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Hospitalists balance patient care, efficiency and compassion

Celebrating National Hospitalist Day

Physician-educators and other health care professionals at the University of Cincinnati College of Medicine are recognizing the importance of the relatively new specialty of hospital medicine during the first National Hospitalist Day set for Thursday, March 7, 2019. The occasion was recently approved by the National Day Calendar and will occur the first Thursday in March annually, according to the Society of Hospital Medicine.

Justin Held, MD, director of the Section of Hospital Medicine in the Division of General Internal Medicine, says the UC Hospital Medicine Section includes 33 physicians and nurse practitioners.

“Hospital Medicine is a specialty that was born just a couple of decades ago, out of necessity, as system demands for efficiency and throughput became too burdensome for primary care doctors who were tasked with managing their outpatient practices while at the same time managing a full cohort of admitted patients from those practices,” Held says.

Hospitalists are shown at the UC College of Medicine.

Hospitalists at the University of Cincinnati are shown in the College of Medicine's atrium.

“Hospitals started turning to physicians who wanted to specialize in the care of inpatients. So that is what I do as a hospitalist,” explains Held, an assistant professor in the Department of Internal Medicine, and a hospitalist at UC Health. “I don’t have an ambulatory practice of my own. All my patients are admitted patients at UC Medical Center. Over the years, hospital medicine has developed a niche in which physicians in this specialty see it as their job to improve efficiency in the hospital.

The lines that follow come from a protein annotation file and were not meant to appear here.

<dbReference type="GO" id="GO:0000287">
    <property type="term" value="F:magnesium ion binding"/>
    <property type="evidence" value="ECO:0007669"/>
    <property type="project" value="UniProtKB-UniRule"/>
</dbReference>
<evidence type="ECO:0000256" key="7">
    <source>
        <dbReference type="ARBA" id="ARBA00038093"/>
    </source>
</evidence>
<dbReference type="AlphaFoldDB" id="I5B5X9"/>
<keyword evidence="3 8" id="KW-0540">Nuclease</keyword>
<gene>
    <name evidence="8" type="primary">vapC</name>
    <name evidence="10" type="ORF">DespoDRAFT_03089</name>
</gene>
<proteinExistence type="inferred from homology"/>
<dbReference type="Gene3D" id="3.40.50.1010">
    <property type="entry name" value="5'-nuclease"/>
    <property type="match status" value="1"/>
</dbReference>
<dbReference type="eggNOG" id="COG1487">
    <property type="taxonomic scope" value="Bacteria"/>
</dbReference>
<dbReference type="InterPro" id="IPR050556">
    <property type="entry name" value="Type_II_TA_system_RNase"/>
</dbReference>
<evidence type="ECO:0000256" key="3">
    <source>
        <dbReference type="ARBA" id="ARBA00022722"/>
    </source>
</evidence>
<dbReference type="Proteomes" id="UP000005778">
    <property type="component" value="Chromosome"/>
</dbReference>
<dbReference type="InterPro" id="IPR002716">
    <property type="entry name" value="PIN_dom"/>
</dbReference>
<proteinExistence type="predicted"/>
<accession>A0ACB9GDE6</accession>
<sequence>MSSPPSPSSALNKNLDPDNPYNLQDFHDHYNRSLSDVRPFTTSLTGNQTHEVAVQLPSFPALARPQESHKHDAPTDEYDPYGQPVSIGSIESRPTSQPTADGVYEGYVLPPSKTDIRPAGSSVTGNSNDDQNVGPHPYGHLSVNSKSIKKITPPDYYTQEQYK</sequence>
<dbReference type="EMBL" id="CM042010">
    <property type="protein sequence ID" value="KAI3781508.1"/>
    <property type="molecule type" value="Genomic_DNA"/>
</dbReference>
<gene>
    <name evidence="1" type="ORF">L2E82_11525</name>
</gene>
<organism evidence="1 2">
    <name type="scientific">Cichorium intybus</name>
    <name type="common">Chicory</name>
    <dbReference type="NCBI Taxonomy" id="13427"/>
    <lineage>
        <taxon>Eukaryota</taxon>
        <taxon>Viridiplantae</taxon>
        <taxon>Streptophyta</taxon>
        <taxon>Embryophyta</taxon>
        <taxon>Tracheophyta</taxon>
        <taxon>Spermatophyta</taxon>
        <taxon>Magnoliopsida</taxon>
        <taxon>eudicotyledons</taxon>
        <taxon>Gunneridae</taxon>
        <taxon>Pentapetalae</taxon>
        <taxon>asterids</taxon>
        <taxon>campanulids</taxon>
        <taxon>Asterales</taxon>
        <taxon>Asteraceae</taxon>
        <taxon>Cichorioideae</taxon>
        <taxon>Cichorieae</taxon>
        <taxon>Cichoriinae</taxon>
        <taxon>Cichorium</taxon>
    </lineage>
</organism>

“We take care of almost everything under the sun,” says Held. “The mainstays of hospital medicine are acute infectious illnesses, respiratory problems, patients with diabetes and heart disease, and a variety of complex multi-organ diseases that need a bit of coordination around that care. It often is described that we act like a patient’s primary care physician within the hospital. Sometimes, we have to coordinate multiple different specialties who become involved in a patient’s care in order to track down a difficult diagnosis, or manage a problem that might cross the line between medical and surgical.”

Hospitalists at UCMC keep a weekly schedule and are on service for about seven days at a time before handing off to a partner and then returning the following week, says Held. He notes there are patients who have longer hospital stays and will see a particular hospitalist on a more frequent basis. Typically, patients seeing a hospitalist may be under their care for three to four days before they are released to home or a care facility.

“Our patients are highly complex, but their care and well-being is among the reasons my colleagues and I like to serve UC Medical Center and the College of Medicine,” says Held.

Photos by Colleen Kelley/AHC